Neck injuries among the elderly in Sweden
Abstract:Neck injuries are some of the most important injuries as they have the potential to influence the spinal cord. A previous national survey of neck injuries in Sweden revealed that injury incidence was increasing for the population over 65 years of age, although it was decreasing for the population as a whole. The aim of this study was therefore to further clarify the magnitude, severity, and external causes of neck injuries in the elderly people in Sweden. A national incidence study, with focus on the age group above 65 years, was undertaken with data from the injury surveillance program at the Swedish National Board of Health and Welfare. The investigation includes cervical vertebral fractures reported between 1987 and 1999, and cervical soft tissue injuries from 1997 to 1999. Data in the hospital discharge register were reported in ICD9 from 1987 to 1996, while data from 1997 to 1999 were reported in ICD10. During the study period 4168 cervical injuries occurred of which 341 were fatal. People above 65 years of age made up 17% of the population and sustained 30% of all cervical injuries and 43% of all fatal cervical injuries. Half of the cervical injuries were axis (C2) fractures. Lower vertebral fractures occurred in 16% of the cases and atlas (C1) fractures in 11%. The cervical soft tissue injuries amount to 19% of all injuries. Fall accidents account for the majority (71%) of the accidents. There is an increasing trend for fall accidents resulting in neck injuries. The male population has a higher incidence for neck fractures than females, disregarding the external cause of injury. The upper cervical injuries are the most common, have the longest hospital treatments, and seem to be caused mainly by low energy falls. Further research is needed to understand the mechanisms of these injuries and in this aspect engineering could contribute with valuable knowledge, through accident simulations with numerical models. The increasing incidence of fall injuries calls for further preventive actions. The public sector should implement preventive strategies to reduce the number of extrinsic accidents, while the health care sector should focus on preventing intrinsic accidents with individual actions for each patient.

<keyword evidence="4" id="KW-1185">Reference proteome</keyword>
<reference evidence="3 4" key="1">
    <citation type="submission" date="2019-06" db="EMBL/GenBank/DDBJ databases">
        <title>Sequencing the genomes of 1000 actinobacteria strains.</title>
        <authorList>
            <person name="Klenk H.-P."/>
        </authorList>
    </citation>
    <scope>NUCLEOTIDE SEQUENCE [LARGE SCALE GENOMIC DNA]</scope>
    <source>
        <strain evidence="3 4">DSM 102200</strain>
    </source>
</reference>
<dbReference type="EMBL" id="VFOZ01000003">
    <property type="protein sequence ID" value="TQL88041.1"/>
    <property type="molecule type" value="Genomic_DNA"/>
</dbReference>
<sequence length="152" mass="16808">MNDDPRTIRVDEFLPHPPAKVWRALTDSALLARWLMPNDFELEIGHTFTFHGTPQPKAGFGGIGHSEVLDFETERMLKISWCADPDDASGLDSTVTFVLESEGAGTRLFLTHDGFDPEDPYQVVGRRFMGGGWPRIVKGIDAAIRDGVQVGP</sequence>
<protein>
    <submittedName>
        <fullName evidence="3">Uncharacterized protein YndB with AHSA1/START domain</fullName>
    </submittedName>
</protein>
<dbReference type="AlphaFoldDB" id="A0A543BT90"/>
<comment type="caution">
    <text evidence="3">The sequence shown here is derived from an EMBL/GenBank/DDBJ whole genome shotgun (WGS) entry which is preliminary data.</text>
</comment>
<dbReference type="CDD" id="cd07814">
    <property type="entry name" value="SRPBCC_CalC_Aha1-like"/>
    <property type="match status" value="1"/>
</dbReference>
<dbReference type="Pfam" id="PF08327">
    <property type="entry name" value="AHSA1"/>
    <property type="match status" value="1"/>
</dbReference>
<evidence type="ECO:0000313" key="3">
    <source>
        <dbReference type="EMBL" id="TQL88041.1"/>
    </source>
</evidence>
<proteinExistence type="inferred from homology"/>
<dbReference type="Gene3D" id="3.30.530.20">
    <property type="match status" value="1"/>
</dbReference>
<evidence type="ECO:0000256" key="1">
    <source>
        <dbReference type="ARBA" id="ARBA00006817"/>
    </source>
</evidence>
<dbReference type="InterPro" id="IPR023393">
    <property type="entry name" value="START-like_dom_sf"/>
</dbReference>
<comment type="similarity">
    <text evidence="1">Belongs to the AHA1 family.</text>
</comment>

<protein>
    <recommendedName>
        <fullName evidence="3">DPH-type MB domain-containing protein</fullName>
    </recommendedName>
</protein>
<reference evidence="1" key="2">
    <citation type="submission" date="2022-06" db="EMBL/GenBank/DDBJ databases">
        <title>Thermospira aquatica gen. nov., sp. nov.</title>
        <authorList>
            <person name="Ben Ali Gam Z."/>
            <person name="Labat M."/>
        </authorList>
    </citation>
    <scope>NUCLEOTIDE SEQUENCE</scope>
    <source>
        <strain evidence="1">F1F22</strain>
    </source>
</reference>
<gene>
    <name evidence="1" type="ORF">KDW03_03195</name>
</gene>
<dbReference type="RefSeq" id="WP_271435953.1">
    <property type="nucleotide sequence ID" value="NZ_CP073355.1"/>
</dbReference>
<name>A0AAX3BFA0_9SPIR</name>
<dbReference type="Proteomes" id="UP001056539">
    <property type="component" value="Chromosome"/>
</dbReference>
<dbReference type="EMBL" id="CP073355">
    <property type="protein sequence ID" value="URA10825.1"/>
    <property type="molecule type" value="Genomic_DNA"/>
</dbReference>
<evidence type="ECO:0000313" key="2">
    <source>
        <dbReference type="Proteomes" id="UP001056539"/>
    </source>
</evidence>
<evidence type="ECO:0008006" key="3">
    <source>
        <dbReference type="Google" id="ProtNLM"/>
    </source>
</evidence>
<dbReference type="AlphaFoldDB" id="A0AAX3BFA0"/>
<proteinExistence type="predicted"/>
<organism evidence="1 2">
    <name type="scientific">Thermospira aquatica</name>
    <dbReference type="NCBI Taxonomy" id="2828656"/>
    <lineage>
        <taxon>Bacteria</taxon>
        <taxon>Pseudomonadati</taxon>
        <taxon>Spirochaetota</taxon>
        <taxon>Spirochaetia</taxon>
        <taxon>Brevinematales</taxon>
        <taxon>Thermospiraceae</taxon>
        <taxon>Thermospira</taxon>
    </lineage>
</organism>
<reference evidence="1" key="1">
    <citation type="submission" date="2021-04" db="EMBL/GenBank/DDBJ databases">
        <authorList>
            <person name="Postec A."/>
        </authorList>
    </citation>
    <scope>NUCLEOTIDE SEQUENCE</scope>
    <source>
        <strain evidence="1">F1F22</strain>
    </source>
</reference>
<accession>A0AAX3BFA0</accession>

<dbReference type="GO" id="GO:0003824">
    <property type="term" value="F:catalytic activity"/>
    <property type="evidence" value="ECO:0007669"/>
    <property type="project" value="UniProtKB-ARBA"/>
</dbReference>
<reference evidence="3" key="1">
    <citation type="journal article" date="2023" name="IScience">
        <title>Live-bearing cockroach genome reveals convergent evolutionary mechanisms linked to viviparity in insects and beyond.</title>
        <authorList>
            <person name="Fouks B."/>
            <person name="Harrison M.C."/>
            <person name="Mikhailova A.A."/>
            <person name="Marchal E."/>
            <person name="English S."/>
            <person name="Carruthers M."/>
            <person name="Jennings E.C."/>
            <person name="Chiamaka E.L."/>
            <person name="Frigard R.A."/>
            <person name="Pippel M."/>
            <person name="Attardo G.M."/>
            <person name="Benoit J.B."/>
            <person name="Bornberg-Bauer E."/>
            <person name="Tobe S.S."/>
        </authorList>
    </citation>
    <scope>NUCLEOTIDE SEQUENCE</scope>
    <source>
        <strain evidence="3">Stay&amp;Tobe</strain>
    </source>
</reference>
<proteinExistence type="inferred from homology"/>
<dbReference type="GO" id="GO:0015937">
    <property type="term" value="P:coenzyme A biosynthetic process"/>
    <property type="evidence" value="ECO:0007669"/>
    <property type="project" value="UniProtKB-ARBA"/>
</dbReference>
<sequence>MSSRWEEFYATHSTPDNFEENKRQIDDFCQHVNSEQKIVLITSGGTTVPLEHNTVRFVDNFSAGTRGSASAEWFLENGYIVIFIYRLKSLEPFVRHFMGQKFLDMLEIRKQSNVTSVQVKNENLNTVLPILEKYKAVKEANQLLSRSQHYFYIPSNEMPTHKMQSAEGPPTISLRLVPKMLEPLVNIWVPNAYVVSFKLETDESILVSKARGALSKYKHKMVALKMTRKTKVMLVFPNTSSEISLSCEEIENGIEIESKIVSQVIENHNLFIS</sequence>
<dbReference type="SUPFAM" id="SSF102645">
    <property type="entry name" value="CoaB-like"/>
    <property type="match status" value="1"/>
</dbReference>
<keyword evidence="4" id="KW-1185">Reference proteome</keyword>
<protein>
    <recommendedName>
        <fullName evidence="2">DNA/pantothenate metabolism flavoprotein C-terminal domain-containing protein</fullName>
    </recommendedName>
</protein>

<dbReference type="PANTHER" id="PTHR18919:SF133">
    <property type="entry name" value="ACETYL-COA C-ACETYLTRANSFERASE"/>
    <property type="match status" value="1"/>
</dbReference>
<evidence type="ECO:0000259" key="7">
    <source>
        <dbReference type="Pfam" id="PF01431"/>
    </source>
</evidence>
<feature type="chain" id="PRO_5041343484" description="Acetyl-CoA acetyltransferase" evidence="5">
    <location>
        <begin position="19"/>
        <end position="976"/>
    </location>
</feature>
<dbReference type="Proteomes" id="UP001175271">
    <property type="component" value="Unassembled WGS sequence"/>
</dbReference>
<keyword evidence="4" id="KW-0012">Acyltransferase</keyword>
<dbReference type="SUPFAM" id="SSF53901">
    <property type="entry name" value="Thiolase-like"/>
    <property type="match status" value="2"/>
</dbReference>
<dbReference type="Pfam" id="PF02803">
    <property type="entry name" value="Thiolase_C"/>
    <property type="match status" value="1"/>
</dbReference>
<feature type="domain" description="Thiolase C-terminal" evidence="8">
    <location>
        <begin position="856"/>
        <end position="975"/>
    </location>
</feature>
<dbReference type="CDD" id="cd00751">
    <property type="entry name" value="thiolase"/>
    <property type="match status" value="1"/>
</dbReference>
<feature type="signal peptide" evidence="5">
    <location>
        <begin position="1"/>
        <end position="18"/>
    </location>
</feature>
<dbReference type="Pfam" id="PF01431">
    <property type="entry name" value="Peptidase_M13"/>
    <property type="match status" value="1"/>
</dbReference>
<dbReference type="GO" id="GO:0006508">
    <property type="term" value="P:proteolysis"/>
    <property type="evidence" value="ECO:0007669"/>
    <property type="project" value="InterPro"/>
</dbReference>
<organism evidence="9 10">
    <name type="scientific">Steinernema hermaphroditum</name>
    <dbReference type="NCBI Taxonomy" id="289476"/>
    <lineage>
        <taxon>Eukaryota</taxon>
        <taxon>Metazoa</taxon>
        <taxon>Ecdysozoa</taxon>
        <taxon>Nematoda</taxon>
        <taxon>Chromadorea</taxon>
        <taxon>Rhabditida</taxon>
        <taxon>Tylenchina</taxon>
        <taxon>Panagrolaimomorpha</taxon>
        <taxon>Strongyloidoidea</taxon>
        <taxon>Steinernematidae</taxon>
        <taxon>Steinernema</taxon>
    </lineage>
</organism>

Document Type: Research Article
Publication date: 2003-09-01